~ Five minute read ~

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I was asked by an old school friend if I would write a blog for a work network. I said yes. This is it………….

Lights out, I was crying into my pillow yet again! Silently sobbing so that my sister wouldn’t notice that anything was wrong. Not that she’d be able to see me anyway, I was as dark as night.

It’s not that I didn’t know I had dark skin. I had lived with myself for years and I was now a teenager. It’s like telling someone who is 6’5” that they’re tall – not brand-new information.

It just hurt to hear it – repeatedly. I dreaded going to school. I was being mocked about my dark skin, by a boy darker than I was! It didn’t occur to me at the time that he probably did it as he was feeling uncomfortable in his skin. I took it that being dark was a bad thing – I was ugly and I needed to do something about it.

That’s how I found myself stood in front of my bathroom mirror, door locked, holding on

to a secret purchase. This bar of soap was going to lighten my skin and make me beautiful. I tried not to breathe in the toxic fumes as I scrubbed my face, watching it go red and my skin tighten.

Thankfully, my trait of ‘quitting things easily’ came in handy as my secret skin lightening mission didn’t last long. I had all but forgot about that time in my life until I was asked to write an article on skin bleaching for the BAME (Black, Asian and Minority Ethnic) network and the memories started to come back.

Although I remember using the soap I don’t recall purchasing it or knowing how it existed, especially as the internet wasn’t around then. The phase that I went through can’t have lasted more than a couple of months unlike many black people across the globe who use lightening products daily, some to devastating effects.

I set off on a mission to find out more about this. First stop – a couple of Afro Hair shops in East London. Feeling like an undercover journalist, I asked the shop keeper if they sold many of the lightening products. He advised that although they do sell a few, they are not as effective as products you can purchase in other countries as in the UK it’s illegal to sell products that contain certain ingredients.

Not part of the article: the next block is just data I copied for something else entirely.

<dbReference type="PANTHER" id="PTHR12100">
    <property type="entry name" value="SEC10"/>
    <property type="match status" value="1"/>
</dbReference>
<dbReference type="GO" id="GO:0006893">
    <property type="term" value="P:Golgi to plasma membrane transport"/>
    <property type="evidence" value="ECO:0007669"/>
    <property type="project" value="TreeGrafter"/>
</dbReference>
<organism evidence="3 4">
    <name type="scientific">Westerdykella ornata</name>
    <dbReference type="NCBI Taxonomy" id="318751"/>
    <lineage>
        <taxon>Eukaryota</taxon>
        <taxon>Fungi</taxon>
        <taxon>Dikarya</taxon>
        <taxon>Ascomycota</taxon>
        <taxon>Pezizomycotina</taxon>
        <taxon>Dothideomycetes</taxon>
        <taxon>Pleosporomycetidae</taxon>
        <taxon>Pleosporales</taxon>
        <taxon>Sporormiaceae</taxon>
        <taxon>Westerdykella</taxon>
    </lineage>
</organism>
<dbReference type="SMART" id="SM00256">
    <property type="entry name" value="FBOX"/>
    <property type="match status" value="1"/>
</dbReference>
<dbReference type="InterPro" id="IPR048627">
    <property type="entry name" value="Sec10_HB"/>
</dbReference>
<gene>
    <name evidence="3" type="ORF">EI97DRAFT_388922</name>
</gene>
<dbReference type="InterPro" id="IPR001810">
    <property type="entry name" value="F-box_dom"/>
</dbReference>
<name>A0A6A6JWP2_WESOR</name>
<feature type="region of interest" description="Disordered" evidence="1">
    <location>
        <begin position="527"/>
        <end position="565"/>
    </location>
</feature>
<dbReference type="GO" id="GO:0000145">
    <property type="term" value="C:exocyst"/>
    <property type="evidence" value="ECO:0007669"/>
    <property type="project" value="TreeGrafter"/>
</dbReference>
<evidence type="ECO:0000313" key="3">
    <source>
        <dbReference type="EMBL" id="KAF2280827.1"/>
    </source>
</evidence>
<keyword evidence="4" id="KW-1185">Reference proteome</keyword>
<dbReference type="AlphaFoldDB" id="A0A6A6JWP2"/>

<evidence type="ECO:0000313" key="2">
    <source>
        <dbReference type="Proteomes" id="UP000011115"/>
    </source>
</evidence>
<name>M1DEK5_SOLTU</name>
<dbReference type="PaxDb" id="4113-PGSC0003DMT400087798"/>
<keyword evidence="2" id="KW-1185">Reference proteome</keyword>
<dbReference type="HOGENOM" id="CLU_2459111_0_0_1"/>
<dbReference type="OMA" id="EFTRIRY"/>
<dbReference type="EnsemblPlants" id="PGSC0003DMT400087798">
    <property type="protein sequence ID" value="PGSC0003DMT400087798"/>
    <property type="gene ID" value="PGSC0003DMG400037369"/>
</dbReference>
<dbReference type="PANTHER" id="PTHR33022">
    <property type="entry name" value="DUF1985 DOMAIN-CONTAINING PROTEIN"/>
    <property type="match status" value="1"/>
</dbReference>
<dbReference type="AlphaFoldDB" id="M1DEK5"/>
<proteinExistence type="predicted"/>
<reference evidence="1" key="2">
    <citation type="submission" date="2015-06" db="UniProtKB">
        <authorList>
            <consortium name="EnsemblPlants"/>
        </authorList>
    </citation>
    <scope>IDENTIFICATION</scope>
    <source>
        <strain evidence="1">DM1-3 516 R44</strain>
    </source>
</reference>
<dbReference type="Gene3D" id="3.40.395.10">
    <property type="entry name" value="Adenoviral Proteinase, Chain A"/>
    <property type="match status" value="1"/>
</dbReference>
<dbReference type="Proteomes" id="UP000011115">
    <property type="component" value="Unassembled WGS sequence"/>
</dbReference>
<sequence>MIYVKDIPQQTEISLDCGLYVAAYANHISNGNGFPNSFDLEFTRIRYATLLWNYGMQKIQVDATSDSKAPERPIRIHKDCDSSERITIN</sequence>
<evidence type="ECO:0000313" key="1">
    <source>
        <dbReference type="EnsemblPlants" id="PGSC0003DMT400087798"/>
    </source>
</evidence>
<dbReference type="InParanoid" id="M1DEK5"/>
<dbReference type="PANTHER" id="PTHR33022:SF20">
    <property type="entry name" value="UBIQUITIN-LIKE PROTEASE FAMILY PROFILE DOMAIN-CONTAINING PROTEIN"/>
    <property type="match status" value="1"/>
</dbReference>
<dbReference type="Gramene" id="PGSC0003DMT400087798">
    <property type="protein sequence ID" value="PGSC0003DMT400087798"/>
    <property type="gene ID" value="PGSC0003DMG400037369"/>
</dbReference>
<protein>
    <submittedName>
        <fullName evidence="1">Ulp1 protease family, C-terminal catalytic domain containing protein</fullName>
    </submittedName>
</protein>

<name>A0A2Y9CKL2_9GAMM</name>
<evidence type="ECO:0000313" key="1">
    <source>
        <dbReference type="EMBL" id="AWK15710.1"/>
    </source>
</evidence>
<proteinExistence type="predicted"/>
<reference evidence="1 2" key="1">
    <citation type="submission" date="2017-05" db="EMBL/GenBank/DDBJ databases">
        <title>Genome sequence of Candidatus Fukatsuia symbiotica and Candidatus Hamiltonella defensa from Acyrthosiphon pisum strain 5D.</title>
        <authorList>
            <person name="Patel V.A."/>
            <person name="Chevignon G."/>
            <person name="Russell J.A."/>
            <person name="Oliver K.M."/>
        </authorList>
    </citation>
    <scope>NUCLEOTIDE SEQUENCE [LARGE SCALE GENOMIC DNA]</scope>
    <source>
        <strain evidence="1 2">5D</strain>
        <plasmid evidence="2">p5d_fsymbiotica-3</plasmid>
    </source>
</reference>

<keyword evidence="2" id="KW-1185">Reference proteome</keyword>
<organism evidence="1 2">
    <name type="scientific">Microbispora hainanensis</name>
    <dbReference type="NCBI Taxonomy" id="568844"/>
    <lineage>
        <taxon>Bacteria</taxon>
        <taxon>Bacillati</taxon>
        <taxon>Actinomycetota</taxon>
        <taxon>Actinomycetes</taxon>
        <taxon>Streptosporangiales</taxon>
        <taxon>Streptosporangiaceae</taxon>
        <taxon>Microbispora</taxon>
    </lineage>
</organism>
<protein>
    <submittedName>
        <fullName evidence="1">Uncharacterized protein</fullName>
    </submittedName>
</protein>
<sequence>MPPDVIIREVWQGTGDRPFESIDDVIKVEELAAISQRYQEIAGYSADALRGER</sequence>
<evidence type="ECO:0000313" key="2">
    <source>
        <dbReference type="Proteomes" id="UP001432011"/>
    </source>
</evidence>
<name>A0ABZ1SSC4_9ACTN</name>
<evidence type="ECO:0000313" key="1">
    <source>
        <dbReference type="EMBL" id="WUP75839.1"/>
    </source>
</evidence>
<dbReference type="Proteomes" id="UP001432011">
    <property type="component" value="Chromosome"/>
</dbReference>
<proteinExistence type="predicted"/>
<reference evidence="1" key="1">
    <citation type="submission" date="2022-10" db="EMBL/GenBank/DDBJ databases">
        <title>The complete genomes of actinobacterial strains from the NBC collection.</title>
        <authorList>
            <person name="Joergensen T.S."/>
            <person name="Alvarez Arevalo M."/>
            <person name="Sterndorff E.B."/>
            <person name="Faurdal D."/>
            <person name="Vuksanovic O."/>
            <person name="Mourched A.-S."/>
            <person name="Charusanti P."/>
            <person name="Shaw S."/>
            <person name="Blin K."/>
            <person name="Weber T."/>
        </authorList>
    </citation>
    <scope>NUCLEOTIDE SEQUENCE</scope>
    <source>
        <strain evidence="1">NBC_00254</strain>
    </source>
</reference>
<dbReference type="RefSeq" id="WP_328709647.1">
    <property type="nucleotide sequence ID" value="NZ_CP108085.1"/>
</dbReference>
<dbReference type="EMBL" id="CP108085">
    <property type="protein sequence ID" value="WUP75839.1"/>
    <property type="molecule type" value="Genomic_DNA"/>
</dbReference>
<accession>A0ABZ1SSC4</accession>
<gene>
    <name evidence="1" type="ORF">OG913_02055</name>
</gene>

I thanked him and left, wondering why if they didn’t contain banned ingredients were they behind the counter? I was going to try a different approach in the second shop.

I browsed the aisles and came across a whole section of lightening products, all following a similar branding pattern: ‘Maxi White’, ‘Fair & White’, ‘Caro White’, ‘Sure White’, ‘Soft & White’ – there was nothing subliminal about these messages!

This time, I told the shop keeper that I wanted to lighten my skin and asked what the best product would be for me. With no shock in his face nor hesitation, he reached for a product and placed it in front of me – his actions were those of a man that had done this on many occasions.

This soon came as no surprise when I found out that skin lightening industry is worth over $10 billion dollars worldwide and that figure is set to rise.

When I typed ‘Skin Bleaching UK’ into Google a page created by NHS.uk entitled ‘skin lightening’ was in the number one spot.

The opening paragraph states:

Skin lightening, or skin bleaching, is a cosmetic procedure that aims to lighten dark areas of skin or achieve a generally paler skin tone.’

This statement hit me hard coming from an organisation I work at. The page does stay neutral though and mentions the risks of lightening the skin and advises those interested not to ‘rush into it’ (source: https://www.nhs.uk/conditions/cosmetic-treatments/skin-lightening/)

Then I read on to find out that the banned ingredients that the shopkeeper mentioned were available on prescription from the doctor. The reason that you’re not able to buy products containing hydroquinone, corticosteroids or mercury over the counter is due to the possible risks, which include:

  • thinning of the skin
  • visible blood vessels in the skin
  • scarring
  • kidney, liver or nerve damage

And yet these risks do little to stop the thousands of people across Britain that have been illegally buying the ‘super strength’ products to lighten their skin.

  • Between 2002 and 2016 a council in London fined 19 businesses a total of £394,000 for selling skin lightening products.
  • In 2017 London Trading Standards fined 15 retailers a total of £168,579.